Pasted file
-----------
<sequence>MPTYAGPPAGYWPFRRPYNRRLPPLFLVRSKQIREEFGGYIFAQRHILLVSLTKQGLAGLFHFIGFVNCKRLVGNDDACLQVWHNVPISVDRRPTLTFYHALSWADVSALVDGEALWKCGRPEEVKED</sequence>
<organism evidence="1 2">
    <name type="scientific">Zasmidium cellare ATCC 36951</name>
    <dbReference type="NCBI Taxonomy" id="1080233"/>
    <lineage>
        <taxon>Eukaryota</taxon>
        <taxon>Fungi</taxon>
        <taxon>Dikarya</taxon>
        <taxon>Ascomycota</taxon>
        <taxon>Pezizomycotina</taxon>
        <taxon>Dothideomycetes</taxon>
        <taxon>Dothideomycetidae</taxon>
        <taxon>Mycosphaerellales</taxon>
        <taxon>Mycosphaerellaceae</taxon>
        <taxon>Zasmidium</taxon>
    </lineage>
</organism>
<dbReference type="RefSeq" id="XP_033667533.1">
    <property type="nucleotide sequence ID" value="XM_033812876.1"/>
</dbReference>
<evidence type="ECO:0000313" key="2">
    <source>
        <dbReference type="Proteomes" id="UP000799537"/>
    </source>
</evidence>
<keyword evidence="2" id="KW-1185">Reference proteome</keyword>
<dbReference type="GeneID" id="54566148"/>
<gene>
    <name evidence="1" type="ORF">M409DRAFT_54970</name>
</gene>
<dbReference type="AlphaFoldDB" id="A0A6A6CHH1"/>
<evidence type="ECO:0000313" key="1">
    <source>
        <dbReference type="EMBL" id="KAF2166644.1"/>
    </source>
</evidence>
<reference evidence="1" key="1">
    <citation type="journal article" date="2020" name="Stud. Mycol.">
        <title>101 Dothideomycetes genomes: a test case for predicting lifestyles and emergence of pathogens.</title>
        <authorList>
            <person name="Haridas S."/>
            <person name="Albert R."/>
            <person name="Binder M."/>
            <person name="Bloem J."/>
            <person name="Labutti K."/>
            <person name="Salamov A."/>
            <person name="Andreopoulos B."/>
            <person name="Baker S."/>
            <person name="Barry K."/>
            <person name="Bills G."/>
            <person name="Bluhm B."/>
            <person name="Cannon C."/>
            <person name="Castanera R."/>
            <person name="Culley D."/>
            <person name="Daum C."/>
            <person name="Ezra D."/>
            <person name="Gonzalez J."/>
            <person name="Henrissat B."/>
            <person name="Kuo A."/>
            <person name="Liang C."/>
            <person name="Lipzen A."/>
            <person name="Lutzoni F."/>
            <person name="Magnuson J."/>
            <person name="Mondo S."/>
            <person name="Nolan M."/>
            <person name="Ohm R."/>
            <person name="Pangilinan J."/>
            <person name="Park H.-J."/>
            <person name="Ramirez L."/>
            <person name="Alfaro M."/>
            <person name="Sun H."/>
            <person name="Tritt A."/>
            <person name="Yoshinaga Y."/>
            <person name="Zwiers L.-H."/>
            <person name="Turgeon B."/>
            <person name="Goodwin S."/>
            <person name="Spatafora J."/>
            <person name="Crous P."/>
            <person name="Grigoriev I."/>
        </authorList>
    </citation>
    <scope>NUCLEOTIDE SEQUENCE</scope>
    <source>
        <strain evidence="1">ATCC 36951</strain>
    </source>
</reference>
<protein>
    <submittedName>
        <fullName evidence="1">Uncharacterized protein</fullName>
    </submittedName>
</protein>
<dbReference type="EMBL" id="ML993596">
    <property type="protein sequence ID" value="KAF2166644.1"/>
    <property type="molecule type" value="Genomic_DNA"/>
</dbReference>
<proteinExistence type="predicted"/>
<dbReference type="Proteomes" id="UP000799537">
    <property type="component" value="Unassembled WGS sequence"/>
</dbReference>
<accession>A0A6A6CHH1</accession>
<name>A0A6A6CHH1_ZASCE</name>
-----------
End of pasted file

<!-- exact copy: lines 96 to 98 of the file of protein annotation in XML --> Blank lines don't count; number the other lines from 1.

<proteinExistence type="predicted"/>
<dbReference type="Proteomes" id="UP000799537">
    <property type="component" value="Unassembled WGS sequence"/>